First off, my podcast and transcript on Hosea are here. The manual suggests primary focus on Hosea 1-3 (the marriage metaphor) and 11, 13, 14 (invitations to repent.) However, Hosea is not long, and reading the whole thing in preparation is fairly quick. (more…) Read more

Jonah Jonah is four short chapters. I’ve done a lot with Jonah in the past, addressing the short book several times, from several angles, including the history question. In brief, if you’re focused on the “whale” instead of the last four verses of chapter 4, you’re entirely missing the point. (more…) Read more

Raymond E. Brown SS, was a Catholic priest and Bible scholar, known for his Introduction to the New Testament, his volumes in the Anchor Bible Commentary series, and other academic and semi-popular works. He also wrote a popular book called 101 Questions on the Bible which has some really great stuff. As you might expect from the title, he presents this in Q&A format. Several questions address the nature of scripture and genre, but also how to teach and preach passages… Read more

Today we come to another little-read and little-known jewel of the Old Testament. It has not traditionally been appreciated; as Elder McConkie said, “Job is for people who like Job.” I suspect we’ve simply never been “competent readers” or at least, not competent enough to appreciate it. (On “competent readers” see this excerpt from Brettler’s excellent How to Read the Bible and this from John Barton’s Reading the Old Testament) Fortunately, there’s a newish book out by Michael Austin called Re-Reading Job: Understanding the Ancient… Read more

First, it looks like I didn’t do a podcast for Lesson 31 OR 32 in 2010, so no link to offer there. The Manual is here. But the good news is, this is the lesson you’ve all been waiting for. Most scripture wasn’t written for the purpose of “daily application” or even “how to live a righteous life.” If that’s what you’ve been looking for in the Old Testament, it’s probably been difficult. Schlimm calls this the “Searching for Saints” model… Read more

As is my wont, I’m excited about a few books, two popular and two more academic. First, Peter Enns has a new book coming early next year, How the Bible Actually Works: In Which I Explain How An Ancient, Ambiguous, and Diverse Book Leads Us to Wisdom Rather Than Answers—and Why That’s Great News. Enns is one of my favorite authors, an academic who can also write for normal people. In fact, my Mom’s been reading his Genesis for Normal People and loving… Read more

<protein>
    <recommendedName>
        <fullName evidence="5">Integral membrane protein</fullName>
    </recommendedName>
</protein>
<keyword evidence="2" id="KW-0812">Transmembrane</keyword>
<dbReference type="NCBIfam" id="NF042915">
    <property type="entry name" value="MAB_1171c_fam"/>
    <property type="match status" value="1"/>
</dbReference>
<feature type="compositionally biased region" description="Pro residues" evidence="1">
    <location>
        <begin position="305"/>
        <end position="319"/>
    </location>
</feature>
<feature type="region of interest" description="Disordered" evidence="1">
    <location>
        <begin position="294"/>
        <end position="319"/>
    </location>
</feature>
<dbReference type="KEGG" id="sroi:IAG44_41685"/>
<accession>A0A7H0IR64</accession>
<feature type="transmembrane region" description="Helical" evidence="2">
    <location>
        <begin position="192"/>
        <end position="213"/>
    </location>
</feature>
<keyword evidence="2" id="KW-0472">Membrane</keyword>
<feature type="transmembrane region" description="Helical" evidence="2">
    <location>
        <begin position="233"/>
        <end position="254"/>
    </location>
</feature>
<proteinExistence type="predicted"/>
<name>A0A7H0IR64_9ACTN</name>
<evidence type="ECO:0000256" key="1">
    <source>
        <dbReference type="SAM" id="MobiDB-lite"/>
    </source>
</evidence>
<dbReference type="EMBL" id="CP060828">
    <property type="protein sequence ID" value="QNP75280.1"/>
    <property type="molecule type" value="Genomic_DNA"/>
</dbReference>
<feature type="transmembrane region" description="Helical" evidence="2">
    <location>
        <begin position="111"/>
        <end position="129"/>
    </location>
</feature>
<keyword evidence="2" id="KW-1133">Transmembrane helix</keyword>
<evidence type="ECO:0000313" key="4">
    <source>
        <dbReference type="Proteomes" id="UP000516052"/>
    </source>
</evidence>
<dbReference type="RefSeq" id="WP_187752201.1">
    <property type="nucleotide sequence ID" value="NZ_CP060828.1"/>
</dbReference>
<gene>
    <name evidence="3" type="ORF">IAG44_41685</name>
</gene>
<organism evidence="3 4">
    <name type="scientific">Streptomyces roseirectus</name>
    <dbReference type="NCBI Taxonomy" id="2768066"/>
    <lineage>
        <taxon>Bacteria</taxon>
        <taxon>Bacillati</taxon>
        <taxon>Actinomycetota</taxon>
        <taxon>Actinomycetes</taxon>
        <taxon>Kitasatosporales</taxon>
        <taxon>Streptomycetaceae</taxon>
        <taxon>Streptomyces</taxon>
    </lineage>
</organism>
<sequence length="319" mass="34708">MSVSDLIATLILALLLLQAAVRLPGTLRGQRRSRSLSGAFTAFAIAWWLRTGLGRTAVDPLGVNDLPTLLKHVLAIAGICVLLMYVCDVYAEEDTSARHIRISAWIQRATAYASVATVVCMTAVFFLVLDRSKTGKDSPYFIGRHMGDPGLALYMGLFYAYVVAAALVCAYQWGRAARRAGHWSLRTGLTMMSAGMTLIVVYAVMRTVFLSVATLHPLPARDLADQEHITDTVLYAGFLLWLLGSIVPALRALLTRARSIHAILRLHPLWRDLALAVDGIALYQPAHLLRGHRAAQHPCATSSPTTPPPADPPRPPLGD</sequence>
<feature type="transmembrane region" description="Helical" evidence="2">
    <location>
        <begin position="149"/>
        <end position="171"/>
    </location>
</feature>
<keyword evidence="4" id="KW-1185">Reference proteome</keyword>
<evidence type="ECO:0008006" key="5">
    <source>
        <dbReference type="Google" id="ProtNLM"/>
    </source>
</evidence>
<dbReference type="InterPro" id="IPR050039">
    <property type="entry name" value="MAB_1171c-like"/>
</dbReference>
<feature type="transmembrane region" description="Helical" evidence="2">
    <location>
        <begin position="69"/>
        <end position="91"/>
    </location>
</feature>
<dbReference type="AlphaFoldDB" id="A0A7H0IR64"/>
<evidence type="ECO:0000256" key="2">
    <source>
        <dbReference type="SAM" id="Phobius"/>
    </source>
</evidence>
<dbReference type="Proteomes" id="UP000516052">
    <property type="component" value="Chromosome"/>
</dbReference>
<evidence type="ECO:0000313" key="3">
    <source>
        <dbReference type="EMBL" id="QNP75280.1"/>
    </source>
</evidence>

Here’s the link to my combined podcast of lessons 29-30, and transcript. I find the order of the next few lessons a bit odd. Today we cover about 100+ years of major history (c. 750BC- 609BC), which happens to be the same time period and historical background for Amos (760 bce), Micah and Isaiah (735-700), Nahum (between 663 and 612), Jeremiah (627-??), Lehi, Urijah (Jer 26:20-23) and we’ve probably skipped Joel (uncertain), Obadiah (uncertain), Habbakuk (uncertain), and Jonah (set sometime before 612). (All… Read more

Apparently, the idea has entered popular consciousness that in 2 Samuel 11, Bathsheba herself was on the roof. I’ve actually been confused as to why people seem to think this, since the text doesn’t actually say so; It’s David who was on his flat palace roof, trying to cool off. So, where is this idea coming from that Bathsheba was “bathing” on the roof? I suggest one popular source, Jeff Buckley’s popularization of Leonard Cohen’s song “Hallelujah,” which references David and… Read more

Here’s the link to my combined podcast of lessons 29-30, and transcript. These chapters are about the transition from Elijah to Elisha and some of Elisha’ prophetic acts, which raise questions about the varying nature of prophets and prophetic succession. The manual suggests that in 2:1-10, “Elijah prepares Elisha to become the new prophet.” This kind of language assumes several things, namely, that there is only “one” prophet, namely,“the prophet,” the one prophet who is THE Prophet. (more…) Read more

These are some of my favorite chapters. Elijah and his fiery talents inspired our creative fire-building on many a scout trip, and even managed to get the back of my head quite singed once. For some excellent background on that story of the fiery showdown, see John Tvedtnes, “Elijah, Champion of Israel’s God”, Ensign July 1990.  (more…) Read more

Follow Us!



Browse Our Archives